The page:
I wanted to post a quick update to announce a new page (tab up at the top) that will have all of my collective reviews. Also, I have recently reviewed a couple of products; Psionic Bestiary by Dreamscarred Press, and Retribution: Collector’s Edition by Raging Swan Press. Please refer to my review page for those reviews. Or if you like, I could just tell you… both products get 5 stars. I need to start being tougher on my reviews… maybe.
So I’ve moved on to a funky format, but I think that it’s working for me. I hope that you know that you can count on my Tuesday updates, but that I will likely be doing updates throughout the week. At times it may be a single review, or a stray thought that I feel needs to be examined in text, but I am striving to bring you more than just a weekly update. You deserve it.
For today, I have a review of Path of Shadows, a most excellent shadow-centric sourcebook that delivers on multiple fronts!
Review of Path of Shadows-
Continuing in a series of reviews, I have been offered a review copy of Path of Shadows, and found it to be most excellent! Right off the bat, we have good writing and exposition in the opening pages.
Immediately diving into the Nightblade class, I noticed that on paper (as I have not playtested the material) everything appears balanced and well rounded, but distinct enough to set the class apart from traditional classes. Initially, the class appears to be a “Rogue-esque Magus”, but both versatile and defined in a way that you could have a Nightblade and a Rogue (or even a Magus for that matter) in the same party without much overlap or conflict.
What especially intrigues me about the class is the implementation of their “surge” ability, which creates an interesting action economy that seeks to balance powers used per encounter without making Nightblades susceptible to diminishing resources over numerous encounters.
So many options exist for this class, especially with the built in paths and extra archetypes in a later chapter that I could even see a party of two or more Nigthblades being a viable and interesting campaign option. Furthermore, the intentions to allow other classes to receive a taste of the Nightblade’s abilities is a fascinating developmental experiment, and one that I would deem a success.
Reading through feats and archetypes was especially fun, being the showcase of the book. Many of the ideas within Path of Shadows are rendered within the context of familiar classes, making it far more digestible than a dense (but fun) 20 level base class. Moreover, it stokes the curiosity of the reader so as to implore them to read the book in its entirety; such a thing is a rare accomplishment for such an ambitious supplement.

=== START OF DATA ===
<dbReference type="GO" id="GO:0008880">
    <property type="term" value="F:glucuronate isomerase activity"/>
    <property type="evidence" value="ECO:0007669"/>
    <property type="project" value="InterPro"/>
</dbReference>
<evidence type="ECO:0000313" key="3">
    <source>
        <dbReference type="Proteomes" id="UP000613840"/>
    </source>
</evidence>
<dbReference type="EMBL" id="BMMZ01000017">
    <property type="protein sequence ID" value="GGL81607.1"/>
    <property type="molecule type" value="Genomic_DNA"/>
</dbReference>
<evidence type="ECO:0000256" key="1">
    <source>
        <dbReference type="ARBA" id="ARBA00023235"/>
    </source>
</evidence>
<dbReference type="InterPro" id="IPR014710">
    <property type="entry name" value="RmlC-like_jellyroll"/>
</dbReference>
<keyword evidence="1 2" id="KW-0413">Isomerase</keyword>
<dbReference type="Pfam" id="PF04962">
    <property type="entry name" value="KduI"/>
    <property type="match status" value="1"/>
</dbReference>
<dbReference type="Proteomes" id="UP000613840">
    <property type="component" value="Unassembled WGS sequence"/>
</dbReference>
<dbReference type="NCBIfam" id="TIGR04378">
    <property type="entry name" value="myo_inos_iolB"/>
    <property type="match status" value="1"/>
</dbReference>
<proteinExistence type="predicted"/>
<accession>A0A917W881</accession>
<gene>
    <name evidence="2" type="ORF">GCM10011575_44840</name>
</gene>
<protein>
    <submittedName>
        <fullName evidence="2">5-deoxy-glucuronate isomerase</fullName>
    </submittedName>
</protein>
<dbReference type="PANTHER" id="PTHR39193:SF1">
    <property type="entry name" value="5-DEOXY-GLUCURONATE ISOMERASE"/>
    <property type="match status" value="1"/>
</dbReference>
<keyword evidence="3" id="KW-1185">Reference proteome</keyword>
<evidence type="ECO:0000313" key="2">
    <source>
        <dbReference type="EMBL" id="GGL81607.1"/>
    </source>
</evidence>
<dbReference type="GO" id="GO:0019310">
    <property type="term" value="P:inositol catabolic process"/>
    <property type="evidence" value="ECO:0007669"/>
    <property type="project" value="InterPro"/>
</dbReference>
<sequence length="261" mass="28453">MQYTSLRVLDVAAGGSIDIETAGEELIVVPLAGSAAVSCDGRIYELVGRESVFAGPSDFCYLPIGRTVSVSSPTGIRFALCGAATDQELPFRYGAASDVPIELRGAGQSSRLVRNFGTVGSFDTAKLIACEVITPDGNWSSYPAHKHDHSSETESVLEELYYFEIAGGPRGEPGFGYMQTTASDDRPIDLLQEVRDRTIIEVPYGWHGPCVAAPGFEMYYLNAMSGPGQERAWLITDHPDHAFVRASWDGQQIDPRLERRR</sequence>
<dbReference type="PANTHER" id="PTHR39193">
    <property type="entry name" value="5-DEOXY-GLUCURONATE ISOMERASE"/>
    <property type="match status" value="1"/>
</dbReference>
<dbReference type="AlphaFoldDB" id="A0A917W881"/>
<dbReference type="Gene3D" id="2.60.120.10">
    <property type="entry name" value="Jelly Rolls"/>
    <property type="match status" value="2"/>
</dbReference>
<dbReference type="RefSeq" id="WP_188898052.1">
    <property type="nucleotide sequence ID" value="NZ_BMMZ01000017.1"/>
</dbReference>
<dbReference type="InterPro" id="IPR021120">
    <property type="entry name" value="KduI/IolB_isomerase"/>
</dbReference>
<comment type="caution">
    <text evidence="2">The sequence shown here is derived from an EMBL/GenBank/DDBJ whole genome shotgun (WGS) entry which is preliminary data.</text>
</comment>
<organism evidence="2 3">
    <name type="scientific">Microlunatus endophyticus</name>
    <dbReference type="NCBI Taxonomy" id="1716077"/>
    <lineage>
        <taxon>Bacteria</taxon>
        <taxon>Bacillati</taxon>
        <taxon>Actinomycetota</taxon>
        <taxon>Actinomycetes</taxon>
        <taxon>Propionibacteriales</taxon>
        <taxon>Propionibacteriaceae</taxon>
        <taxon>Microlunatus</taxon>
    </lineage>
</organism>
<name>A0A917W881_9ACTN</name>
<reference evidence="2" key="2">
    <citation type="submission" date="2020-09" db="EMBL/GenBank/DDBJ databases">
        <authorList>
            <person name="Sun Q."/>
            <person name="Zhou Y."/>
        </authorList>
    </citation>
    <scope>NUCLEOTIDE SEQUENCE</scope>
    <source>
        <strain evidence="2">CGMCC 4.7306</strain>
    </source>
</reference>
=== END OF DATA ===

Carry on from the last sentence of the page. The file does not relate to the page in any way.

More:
Feats in particular were yet another ingenious way to customize characters towards a focus on shadow. They appear to do a great job of helping players to realize shadow heavy concepts without the commitment of an archetype or class levels. Many of these feats are interesting and balanced enough to be put into an official Pathfinder product, and I was very pleased with them, perhaps so much that I may very soon find use for them in a current game.
I could also tell that a lot of special care was given into the Spell section. Here I began to notice a heavy focus on actual lighting effects as a game mechanic, which is interesting given the recent blog post by Mark Seifter (FOUND HERE). The entire conceptual framework of these spells as they apply to lighting rules falls under a tricky area with me (rules that make it necessary to consider an often ignored aspect of the game, such as encumbrance). However, here it seems organic and plausible, opening up an arena for sneaking and shadow-crafting that is relatively simple and interesting, while being no more rules heavy than current rules for illusions or summoning.
Spells that play with summoning shadow as a semi-tangible thing (such as Shadow Terrain and Shadow Structure) are fantastic, and well within the wheelhouse for shadow-mages of all sorts. Some of these spells seem especially potent (such as Shadow Field) and could potentially be re-examined for balance, but such cases were rare. If I had one other quibble, it would be with the Shadow Necromancy line of spells, which while thematically interesting, is realistically just another way for Sorcerers and Wizards to bypass intentional limitations to their classes.
On the other hand, the Summon Horror line of spells was amazing, and something that the game very much needed. Shadow themes aside, I am more than happy to implement villains that choose to summon aberrations, as it goes a long way towards creating a memorable encounter that stands out from the typical summoning faire.